If you are about to make your estate plan for the first time, you may have heard people talk about trusts. You might think there is only one type of trust. However, it is not that simple. There are several types of trust and various ways of setting up each one. Each fulfills a particular need.
What is a trust?
A trust is a legal agreement between two parties. The person who creates the trust asks someone else, known as the trustee, to look after assets for the benefit of a third party, known as the beneficiary. The trustee cannot manage the money as they please. Instead, they must manage the trust according to the rules under which it was created.
Why put assets into a trust?
Why not just keep the money in a bank account?
- Trusts protect assets in ways that bank accounts cannot: A trust can remove assets from your estate, thus protecting them from being taxed when you die.
- Trusts can protect assets from other people: Some trusts protect your money from creditors. They allow you to pass the assets to your heirs, even though you may owe money to others. Other trusts help you protect assets from healthcare companies or benefits agencies. If you leave money in the bank, the agencies may deem you or your child have too much wealth to qualify for aid.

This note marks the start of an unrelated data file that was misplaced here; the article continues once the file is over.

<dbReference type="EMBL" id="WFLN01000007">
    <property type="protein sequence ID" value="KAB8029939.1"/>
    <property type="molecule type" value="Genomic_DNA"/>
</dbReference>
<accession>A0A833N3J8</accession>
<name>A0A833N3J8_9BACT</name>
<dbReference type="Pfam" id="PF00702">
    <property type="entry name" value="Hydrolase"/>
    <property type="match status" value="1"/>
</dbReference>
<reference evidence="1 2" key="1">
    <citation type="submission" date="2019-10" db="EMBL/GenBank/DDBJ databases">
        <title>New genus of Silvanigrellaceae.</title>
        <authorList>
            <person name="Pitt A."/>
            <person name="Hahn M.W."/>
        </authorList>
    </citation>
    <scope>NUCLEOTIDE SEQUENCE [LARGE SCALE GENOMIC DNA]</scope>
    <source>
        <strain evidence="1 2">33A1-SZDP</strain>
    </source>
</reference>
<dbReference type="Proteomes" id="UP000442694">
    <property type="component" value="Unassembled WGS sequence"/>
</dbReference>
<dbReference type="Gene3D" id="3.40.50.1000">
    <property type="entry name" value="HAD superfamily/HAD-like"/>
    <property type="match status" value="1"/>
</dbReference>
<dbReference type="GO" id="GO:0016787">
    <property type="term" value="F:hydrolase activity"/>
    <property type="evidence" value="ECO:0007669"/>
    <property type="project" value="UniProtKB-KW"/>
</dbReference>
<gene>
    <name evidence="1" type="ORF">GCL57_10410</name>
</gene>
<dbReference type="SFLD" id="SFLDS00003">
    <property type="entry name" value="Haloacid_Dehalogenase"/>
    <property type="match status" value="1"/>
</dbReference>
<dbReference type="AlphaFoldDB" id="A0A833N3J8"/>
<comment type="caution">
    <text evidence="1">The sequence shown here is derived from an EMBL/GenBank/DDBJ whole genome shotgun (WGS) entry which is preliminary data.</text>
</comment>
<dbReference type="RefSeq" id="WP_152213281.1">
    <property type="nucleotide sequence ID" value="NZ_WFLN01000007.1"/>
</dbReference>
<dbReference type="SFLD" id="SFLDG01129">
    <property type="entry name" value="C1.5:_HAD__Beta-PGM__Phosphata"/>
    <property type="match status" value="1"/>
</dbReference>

- Trusts can protect people from themselves: A trust can limit a beneficiary’s access to money you leave them. The trustee will manage the funds on their behalf, according to your rules. It can help prevent a beneficiary from spending it all in one go.
Choosing the right trust for your needs, and setting it up in an ideal way takes experience. Good legal advice is essential to effective estate planning.